Open Up: ICO Consultation on FOIA/EIR

January 15th, 2019 by Christopher Knight

News comes our way of a consultation exercise being run by the ICO on its new proposed ‘Access to Information Strategy’. You can read more about it here. Titled ‘Openness by Design’, it is a proposed strategy which will – in particular – aim to improve standards of openness, transparency and participation on the part of public authorities, including by increasing the impact of enforcement activity through targeting of systemic non-compliance. That is probably the most significant headline of the draft, but there are a number of aims to improve confidence in the openness and accountability of public authorities, by greater proactivity on the part of the ICO. Consultation responses are sought by 8 March 2019.

Christopher Knight


s35 FOIA Updates from the Upper Tribunal

January 14th, 2019 by Christopher Knight

A couple of recent Upper Tribunal cases have been handed down on the section 35(1) FOIA exemption for the formulation or development of government policy and for Ministerial communications. Both concern documents produced at the highest levels of Government. Both nudge the jurisprudence on a little bit, and both are worth being aware of for those concerned. Read more »


It’s My Party and I’ll Cry/Sue for Accreditation if I Want To

January 10th, 2019 by Christopher Knight

How does data protection law feed into, and support, challenges to police action in the form of refusing press accreditation for a political party conference? The Divisional Court considered this in R (Segalov) v Chief Constable of Sussex Police & Chief Constable of Greater Manchester Police [2018] EWHC 3187 (Admin). Read more »


Death and the DPA

January 10th, 2019 by Christopher Knight

Death may be the great leveller, but does it also bring to an end an appeal brought under section 28(4) of the Data Protection Act 1998 against a national security certificate issued by the Secretary of State? The answer of the Upper Tribunal in Campbell v Secretary of State for Northern Ireland [2018] UKUT 372 (AAC) was: Yes. Read more »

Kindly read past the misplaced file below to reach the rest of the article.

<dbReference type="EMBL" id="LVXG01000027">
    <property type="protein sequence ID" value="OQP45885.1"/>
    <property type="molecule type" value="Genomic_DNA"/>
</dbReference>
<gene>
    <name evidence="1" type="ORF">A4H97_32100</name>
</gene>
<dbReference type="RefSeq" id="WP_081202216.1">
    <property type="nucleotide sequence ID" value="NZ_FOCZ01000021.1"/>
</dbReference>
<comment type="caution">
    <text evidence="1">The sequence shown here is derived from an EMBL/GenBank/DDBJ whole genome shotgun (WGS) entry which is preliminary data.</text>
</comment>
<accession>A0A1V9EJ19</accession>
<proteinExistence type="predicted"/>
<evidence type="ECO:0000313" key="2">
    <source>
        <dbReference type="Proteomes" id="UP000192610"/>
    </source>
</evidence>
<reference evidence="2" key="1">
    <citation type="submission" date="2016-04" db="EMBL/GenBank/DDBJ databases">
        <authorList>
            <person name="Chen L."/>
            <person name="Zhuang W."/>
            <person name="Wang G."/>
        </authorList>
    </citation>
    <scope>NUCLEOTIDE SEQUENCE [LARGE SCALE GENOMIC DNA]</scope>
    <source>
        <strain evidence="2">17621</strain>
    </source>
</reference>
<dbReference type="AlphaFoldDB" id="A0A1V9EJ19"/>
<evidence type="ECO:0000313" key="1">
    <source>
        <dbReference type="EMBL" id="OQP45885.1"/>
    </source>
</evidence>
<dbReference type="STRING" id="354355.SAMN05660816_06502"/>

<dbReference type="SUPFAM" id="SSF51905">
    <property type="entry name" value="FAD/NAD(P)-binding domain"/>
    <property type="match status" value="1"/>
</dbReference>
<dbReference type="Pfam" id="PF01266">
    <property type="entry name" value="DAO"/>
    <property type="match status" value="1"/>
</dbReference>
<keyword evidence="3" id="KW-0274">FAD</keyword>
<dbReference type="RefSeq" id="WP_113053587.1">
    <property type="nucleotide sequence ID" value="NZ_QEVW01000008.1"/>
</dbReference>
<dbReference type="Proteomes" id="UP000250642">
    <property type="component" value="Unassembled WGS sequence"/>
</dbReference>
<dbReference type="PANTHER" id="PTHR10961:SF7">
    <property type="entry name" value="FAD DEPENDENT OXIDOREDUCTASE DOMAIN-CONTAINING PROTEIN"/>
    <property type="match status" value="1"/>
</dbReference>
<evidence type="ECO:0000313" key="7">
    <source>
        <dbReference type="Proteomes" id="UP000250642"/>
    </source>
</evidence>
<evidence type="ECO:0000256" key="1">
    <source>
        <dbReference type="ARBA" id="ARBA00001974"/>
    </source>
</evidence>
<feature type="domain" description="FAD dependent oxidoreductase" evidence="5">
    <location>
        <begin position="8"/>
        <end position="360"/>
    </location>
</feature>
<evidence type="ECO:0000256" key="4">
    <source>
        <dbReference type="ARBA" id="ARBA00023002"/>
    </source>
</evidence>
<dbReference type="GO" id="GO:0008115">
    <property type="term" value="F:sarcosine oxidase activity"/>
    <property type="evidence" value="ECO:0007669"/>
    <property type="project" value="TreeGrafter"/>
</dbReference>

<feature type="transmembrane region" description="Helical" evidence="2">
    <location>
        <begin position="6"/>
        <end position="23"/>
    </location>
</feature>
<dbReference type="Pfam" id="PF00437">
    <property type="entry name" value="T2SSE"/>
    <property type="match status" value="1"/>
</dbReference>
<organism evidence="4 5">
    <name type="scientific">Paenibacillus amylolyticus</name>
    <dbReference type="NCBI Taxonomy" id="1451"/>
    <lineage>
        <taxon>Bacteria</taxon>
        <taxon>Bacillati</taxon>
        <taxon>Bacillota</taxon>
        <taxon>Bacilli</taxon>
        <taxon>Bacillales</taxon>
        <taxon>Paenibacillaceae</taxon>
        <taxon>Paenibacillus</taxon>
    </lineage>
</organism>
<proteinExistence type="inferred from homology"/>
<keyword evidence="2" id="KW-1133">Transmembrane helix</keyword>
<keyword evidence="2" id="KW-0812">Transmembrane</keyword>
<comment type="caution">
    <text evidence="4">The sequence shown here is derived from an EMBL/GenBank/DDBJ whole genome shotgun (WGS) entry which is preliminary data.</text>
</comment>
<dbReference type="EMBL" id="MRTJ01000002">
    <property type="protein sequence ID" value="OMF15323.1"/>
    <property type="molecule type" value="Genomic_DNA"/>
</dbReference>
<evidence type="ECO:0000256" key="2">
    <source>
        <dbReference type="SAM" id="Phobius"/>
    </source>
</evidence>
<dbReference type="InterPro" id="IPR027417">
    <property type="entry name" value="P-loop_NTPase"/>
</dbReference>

Are you thinking what I’m linking? Liability for hyperlinks

December 20th, 2018 by leodavidson

Many users of the internet know all too well the hidden dangers of hyperlinks.  Now the European Court of Human Rights has considered the extent to which those posting links are responsible for the third party content being linked to, in Magyar Jeti Zrt v Hungary (Case no. 11257/16).

In 2013, a Hungarian politician drew a link between racist assaults by football fans and Jobbik, a right-wing Hungarian political party.  A recording of his remarks was uploaded to YouTube.  When reporting the story, – a news website operated by the applicant company – included a hyperlink to the recording, without repeating the defamatory content in the body of their article. Read more »


Brexit and Data Protection: Update

November 15th, 2018 by Christopher Knight

Panopticon has generally avoided venturing too far into Brexit-related updates: there has invariably been very little by way of actual facts to comment on (not that that has stopped people). But 14 November 2018 does mark something of a landmark, even if by the time you read this it may well all have collapsed like a particularly badly made soufflé. By the time you watch the repeat on Dave it may look like a legal history article. Here goes nothing… Read more »